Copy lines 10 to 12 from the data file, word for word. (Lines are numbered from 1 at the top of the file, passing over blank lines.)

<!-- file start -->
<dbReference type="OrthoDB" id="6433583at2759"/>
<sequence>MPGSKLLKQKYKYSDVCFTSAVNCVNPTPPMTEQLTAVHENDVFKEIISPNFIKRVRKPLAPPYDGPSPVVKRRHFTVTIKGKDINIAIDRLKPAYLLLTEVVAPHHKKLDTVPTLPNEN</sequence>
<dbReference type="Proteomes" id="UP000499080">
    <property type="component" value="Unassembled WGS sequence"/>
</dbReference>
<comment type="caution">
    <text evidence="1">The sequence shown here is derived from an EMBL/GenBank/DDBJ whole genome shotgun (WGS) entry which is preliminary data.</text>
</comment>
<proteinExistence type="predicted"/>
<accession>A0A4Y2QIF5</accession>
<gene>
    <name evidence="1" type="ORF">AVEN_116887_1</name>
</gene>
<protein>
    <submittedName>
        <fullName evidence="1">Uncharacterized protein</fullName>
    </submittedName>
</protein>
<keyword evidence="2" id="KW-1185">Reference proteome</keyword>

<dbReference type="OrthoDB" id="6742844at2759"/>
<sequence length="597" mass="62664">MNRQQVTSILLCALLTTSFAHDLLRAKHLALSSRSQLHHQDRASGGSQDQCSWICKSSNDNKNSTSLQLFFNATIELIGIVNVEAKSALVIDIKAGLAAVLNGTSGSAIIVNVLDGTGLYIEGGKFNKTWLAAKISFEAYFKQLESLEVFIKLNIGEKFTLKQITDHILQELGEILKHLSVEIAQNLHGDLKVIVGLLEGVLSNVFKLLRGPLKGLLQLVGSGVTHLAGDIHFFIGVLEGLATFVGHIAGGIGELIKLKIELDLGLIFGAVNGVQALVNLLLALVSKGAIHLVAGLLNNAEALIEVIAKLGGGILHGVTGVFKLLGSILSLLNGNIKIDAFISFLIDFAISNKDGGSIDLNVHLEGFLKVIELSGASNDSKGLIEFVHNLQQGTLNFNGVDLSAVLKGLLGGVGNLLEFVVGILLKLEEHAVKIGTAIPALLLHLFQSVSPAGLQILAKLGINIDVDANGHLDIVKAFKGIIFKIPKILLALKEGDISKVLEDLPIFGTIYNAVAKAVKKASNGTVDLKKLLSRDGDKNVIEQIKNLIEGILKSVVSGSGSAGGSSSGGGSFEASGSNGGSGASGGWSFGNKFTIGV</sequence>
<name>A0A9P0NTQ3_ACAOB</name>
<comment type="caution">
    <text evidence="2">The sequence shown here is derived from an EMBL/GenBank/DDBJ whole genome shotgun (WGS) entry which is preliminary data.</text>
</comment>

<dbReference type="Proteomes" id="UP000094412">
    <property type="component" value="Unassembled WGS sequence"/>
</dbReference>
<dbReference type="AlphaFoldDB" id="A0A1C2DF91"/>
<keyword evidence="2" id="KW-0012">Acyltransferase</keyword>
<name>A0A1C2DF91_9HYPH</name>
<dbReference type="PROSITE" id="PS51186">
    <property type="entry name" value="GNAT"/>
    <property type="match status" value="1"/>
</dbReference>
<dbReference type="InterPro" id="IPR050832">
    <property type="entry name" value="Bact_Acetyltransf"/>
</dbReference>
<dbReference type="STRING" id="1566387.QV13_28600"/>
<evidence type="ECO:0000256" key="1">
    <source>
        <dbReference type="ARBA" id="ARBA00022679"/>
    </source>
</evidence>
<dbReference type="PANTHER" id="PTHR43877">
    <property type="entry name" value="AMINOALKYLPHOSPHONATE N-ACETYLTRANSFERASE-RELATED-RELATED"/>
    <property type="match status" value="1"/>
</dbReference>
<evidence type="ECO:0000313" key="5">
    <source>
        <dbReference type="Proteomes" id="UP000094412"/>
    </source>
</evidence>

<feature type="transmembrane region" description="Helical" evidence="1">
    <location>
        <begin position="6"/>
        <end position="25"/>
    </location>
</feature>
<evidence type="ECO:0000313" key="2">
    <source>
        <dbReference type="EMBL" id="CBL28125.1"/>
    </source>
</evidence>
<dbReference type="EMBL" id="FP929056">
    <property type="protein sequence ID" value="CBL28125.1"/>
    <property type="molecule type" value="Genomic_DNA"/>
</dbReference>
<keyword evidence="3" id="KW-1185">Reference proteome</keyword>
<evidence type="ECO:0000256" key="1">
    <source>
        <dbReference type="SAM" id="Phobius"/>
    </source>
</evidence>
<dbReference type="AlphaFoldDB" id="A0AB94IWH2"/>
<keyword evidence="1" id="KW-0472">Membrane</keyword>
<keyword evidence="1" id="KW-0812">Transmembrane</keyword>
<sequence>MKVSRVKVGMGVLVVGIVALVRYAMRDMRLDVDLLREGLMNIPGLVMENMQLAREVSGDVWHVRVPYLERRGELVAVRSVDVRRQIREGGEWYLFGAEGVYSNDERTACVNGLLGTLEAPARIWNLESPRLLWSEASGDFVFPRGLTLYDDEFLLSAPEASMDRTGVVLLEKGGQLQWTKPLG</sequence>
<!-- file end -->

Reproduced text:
<accession>A0A4Y2QIF5</accession>
<gene>
    <name evidence="1" type="ORF">AVEN_116887_1</name>